Tuesday, September 28, 2010
Eureka Sprigns and Buffalo National River
Known as the Bear State when it was first settled in the 1800s, Arkansas kept that namesake for a long time, until the bear were nearly hunted out. Enter the elk.
In 1981, and for the next several years, 112 elk were transported to Arkansas from Colorado and Nebraska and released to five different grassy areas along the Buffalo National River. Since that time the herd has grown to more than 450 and provide endless opportunities for viewing. Boxley, and Erbie are two of the most popular sites to see elk. Mornings and evening are the best time to see them. Remember, these are still wild animals and should be treated with respect. Cows, calves and yearlings live in loose herds or groups. One viewer reported seeing two separate herds along the river’s edge in the Boxley valley numbering over 75 each on a March afternoon. During "rut" (the mating season"), cows and calves form harems with one or two bulls. The rut takes place in mid-September to mid-October each year. You might just be fortunate enough to hear the bull elk "bugling" during the rut season.
Fall and spring are the best times to catch the elk grazing in the luscious fields of Newton County, but never rule out seeing some in the summer months as well. Elk watching has increased in Arkansas every year. People enjoy viewing and photographing these one-of-a kind animals.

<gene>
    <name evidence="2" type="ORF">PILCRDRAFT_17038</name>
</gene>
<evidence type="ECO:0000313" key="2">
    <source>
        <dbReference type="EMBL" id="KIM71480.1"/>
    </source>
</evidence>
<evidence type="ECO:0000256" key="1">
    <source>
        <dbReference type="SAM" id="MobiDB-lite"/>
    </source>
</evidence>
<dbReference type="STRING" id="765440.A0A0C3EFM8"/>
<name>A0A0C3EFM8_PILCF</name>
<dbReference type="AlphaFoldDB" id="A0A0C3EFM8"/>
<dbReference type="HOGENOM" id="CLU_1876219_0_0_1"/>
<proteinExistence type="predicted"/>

Wapiti (\’wa-p?-ti\), the Indian name for elk, translates into "white rump", which all the Arkansas elk have. Mature bulls have antlers, huge antlers, and shed them once a year, then growing a new set. The new set has a fuzzy skin called velvet, and they will eventually lose the velvet over time and produce magnificent antlers. Bulls can weigh as much as 700 lbs. and measure up to eight-feet from nose to tail. They are very large.
All in all the Elk are some of the areas most looked for animals. And be prepared before you go. Review a site description and services available (you can get gas and food in Ponca).
If you go:
Take Arkansas Highway 7 South from Harrison and turn right on the Erbie Road just south of the Pruitt Bridge. The eight mile gravel road is maintained and relatively smooth. You will end at the Erbie campground.
Or take Arkansas Highway 43 South from Harrison and travel to Ponca. This highway takes you to Highway 21 along the river banks where you should look for elk on your left in the valley.
There are numerous hotels, motels and bed and breakfasts for overnight accommodations in Harrison, along with many places to eat and shop. Contact the Harrison Convention and Visitors Bureau at 870.741.1789 for additional information or visit www.HarrisonArkansas.org.